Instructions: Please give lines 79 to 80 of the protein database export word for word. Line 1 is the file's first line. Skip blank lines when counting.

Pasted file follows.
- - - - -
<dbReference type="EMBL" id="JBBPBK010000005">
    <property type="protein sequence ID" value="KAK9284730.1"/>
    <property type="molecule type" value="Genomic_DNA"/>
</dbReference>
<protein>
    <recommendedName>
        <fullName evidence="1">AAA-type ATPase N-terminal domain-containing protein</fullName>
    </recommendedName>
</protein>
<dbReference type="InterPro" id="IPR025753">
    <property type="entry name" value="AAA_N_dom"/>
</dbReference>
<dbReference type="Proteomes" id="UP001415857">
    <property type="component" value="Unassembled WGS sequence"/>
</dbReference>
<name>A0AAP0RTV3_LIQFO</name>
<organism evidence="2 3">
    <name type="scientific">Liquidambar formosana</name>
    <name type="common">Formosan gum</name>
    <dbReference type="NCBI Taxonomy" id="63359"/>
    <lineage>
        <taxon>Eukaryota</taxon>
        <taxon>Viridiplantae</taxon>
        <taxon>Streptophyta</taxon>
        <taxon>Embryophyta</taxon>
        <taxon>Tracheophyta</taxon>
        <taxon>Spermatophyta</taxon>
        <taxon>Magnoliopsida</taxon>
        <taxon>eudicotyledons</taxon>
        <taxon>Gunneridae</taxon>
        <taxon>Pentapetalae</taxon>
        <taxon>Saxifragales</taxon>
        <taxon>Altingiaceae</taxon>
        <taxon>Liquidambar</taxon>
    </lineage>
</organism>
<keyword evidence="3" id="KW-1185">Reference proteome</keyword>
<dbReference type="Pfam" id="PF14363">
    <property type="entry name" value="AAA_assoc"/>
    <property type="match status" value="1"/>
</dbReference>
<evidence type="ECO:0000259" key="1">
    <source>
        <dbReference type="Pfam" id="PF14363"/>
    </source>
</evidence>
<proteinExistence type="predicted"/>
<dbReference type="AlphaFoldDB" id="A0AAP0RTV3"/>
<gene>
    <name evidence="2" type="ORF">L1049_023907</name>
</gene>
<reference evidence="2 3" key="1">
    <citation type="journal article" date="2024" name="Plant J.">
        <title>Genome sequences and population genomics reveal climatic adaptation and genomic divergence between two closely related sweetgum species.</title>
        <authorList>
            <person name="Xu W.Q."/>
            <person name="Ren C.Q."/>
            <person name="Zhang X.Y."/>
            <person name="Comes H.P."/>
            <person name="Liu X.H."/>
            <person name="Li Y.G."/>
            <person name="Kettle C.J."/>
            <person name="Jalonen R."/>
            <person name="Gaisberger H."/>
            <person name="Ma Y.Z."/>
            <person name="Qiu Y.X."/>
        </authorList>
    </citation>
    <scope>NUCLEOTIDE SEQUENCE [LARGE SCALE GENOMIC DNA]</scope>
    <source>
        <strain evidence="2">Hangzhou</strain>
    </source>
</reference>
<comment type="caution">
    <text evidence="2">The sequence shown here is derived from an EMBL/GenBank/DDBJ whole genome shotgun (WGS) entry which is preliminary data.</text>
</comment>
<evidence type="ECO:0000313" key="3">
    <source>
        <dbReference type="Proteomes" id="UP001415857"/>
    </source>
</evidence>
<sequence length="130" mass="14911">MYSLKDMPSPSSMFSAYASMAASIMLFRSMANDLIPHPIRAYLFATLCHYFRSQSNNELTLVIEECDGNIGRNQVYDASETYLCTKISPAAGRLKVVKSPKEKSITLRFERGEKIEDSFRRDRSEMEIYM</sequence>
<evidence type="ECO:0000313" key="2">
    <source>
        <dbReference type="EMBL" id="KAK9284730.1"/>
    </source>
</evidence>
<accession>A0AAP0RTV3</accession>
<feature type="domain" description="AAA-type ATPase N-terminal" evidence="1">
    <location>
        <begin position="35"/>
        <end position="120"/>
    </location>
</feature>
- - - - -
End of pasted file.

        <dbReference type="Proteomes" id="UP001415857"/>
    </source>